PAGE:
Touch many times brings up painful memories. Because of this fact, many trauma survivors live on pins and needles about people wanting to touch them. They never know when a hug or a light touch on the forearm will bring that traumatic memory back.

It’s simple. Before you hug someone, pat them on the back or touch their arm, ask if they are OK with touch.

4. Empower Them.

A large part of trauma recovery is dealing with the lies that have been thoroughly implanted in someone who has faced death or extreme harm. Most likely the survivor believes the trauma is their fault and that their future is bleak. A trauma survivor thinks in terms of fear and that they are not capable or deserving of living in a healthy way. They need friends who believe in them, remind them of truths and empower them.

When a survivor asks something of you, do not discount what they have asked for. Do not belittle what they are going for or assume their healing is on your timeline. Encourage them and praise them for the extremely hard work they are doing on a daily basis.

Trauma survivors are facing a hard battle. Depending on the severity or duration of their trauma, they may not be able to work, may be struggling to provide for their family or they might have problems functioning with simple tasks. They do not need people to step in and take over for them or to go above their heads. Survivors need people who can help them, while giving them the power they deserve to run their own lives.

5. Walk With Them.

Recovery from trauma is a long process, and it can be taxing. The best thing you can do for a friend or loved one going through trauma is simply committing to be there for them for the duration. Stay in contact with them daily or weekly to ask how they are doing. Help give them options to get them out of their house, such as going on a walk together or meeting for coffee. If they trust you, offer your ear as a sounding board for when they are overwhelmed. Let them know they can text you at any time of day or night, since night is harder for a lot of trauma survivors.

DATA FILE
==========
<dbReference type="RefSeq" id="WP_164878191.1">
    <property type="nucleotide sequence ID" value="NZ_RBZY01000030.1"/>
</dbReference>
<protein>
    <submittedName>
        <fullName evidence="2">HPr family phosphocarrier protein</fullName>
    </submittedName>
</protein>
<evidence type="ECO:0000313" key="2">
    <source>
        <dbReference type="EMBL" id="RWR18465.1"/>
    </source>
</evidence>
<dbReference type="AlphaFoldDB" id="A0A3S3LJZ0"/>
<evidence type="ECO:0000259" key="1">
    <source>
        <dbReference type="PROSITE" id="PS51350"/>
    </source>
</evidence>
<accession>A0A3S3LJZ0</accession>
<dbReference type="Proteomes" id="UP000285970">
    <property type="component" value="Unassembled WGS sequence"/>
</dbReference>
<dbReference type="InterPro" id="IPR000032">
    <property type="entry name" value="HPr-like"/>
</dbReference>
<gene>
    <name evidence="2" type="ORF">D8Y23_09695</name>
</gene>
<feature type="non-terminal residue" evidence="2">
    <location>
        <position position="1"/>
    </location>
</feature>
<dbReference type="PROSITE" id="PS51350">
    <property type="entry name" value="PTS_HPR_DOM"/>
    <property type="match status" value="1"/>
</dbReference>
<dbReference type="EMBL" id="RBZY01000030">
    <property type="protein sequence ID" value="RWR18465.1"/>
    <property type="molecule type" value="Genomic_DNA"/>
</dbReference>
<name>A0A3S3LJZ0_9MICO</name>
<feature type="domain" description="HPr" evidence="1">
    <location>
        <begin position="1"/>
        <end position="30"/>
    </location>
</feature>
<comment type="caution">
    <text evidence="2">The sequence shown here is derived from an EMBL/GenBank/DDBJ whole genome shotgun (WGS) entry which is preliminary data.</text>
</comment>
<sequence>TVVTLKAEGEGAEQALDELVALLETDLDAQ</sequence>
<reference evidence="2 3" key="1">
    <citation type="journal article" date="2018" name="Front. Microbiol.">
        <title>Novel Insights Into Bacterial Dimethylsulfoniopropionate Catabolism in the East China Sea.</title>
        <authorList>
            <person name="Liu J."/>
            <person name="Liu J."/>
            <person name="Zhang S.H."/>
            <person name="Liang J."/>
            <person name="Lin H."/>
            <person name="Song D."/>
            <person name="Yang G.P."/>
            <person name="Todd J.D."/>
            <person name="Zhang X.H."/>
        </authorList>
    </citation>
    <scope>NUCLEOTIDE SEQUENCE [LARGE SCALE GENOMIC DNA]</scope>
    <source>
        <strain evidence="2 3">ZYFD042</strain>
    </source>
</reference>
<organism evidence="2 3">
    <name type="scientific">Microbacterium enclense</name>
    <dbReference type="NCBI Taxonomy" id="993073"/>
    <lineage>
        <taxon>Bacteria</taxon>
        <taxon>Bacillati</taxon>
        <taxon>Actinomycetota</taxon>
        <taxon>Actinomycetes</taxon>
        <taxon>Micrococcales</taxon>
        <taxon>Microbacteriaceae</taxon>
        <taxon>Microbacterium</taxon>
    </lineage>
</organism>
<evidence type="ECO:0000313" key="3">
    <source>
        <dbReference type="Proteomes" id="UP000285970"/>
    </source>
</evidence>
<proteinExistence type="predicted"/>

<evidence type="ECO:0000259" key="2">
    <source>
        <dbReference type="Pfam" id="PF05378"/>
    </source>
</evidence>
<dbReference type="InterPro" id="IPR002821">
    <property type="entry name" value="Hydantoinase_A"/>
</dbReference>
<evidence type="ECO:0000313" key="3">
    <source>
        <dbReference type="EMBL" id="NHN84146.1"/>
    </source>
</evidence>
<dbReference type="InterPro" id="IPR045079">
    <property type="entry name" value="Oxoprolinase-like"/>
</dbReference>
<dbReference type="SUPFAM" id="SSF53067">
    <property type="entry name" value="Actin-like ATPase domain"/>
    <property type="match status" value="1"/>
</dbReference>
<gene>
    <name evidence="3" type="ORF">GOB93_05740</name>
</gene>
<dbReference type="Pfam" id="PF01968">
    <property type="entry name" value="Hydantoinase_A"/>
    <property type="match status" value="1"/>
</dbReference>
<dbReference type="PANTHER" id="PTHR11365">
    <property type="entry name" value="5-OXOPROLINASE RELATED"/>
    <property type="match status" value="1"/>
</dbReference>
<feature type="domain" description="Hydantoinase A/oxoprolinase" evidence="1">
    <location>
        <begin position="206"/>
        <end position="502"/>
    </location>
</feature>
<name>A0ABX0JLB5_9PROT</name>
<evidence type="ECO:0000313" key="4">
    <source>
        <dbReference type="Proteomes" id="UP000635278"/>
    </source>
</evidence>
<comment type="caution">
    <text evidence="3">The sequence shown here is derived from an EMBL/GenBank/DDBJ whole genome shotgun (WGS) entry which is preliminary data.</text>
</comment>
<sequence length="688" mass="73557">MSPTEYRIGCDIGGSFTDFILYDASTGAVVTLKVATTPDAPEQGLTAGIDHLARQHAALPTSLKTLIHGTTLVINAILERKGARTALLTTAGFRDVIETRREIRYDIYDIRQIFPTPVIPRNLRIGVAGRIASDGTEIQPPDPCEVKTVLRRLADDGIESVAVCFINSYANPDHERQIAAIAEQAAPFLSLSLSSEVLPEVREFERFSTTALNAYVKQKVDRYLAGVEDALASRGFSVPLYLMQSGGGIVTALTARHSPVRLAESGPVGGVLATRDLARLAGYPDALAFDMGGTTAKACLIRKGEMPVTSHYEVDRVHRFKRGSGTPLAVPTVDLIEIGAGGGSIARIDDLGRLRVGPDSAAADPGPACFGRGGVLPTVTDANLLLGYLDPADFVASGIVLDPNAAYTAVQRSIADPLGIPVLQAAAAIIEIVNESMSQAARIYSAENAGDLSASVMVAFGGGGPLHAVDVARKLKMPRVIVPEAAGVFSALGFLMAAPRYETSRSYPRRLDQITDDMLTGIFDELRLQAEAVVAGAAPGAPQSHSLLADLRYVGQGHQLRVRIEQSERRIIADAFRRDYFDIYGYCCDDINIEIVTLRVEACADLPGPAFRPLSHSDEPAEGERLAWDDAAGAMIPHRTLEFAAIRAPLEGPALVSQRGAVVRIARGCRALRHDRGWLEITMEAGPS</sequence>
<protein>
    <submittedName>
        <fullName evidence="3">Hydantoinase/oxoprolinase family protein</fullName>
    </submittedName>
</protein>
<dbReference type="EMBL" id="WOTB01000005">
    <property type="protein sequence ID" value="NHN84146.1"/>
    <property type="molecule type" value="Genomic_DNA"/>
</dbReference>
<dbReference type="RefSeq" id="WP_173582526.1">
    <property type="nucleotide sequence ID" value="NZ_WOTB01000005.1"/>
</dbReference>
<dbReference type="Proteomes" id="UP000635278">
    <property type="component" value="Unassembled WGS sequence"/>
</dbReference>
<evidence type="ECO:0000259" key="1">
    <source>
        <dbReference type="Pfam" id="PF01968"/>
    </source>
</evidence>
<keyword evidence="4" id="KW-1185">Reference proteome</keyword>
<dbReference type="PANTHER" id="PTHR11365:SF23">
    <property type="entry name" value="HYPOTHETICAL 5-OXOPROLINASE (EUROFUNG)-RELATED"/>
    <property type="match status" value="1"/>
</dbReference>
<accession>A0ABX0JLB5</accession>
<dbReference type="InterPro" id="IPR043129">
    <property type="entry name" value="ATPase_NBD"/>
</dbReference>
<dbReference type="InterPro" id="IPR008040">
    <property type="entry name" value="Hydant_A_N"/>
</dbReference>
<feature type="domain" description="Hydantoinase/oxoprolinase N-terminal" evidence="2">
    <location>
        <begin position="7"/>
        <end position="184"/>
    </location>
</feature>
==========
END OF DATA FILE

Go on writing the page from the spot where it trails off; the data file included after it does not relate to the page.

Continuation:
The worst thing you can do for someone recovering for trauma is to abandon them. If they come to you and ask for help, either commit for the entire process or politely tell them you’re not able to do it at all. Simply dropping someone off on the therapist’s doorstep and walking away is not helping them, it is making them feel abandoned and unloved.

Many survivors struggle with feelings of worthlessness and shame along with the belief  they are a burden to others. If you tell them you want to be there for them but never show up, you are confirming those beliefs to them.

6. Learn How to Protect Yourself.

Trauma is hard and walking with someone through it can be demanding. Many people dealing with trauma will need a team of friends who can help to support them without burning out.

During the process of walking through trauma with someone, you will hear stories that are hard to hear and encounter emotions that are troubling to you. You cannot help them if you are not in a good mindset yourself.

In order to help someone else walking through trauma, consider checking in with a therapist for yourself. The therapist can help you set boundaries to keep yourself healthy while also helping you navigate through troubling emotions and worry.

Trauma destroys. Hope restores. You have a chance to help bring hope and healing to your loved one. The road will not be easy, but imagine how it feels to the person currently walking it alone. No one deserves to live a life of shame and fear because of harm inflicted on them by someone else. Stand alongside people dealing with trauma and speak healing into their lives through your actions. You can help your loved ones heal from trauma and give them a better life, the life they deserved all along.

Getty image by akavector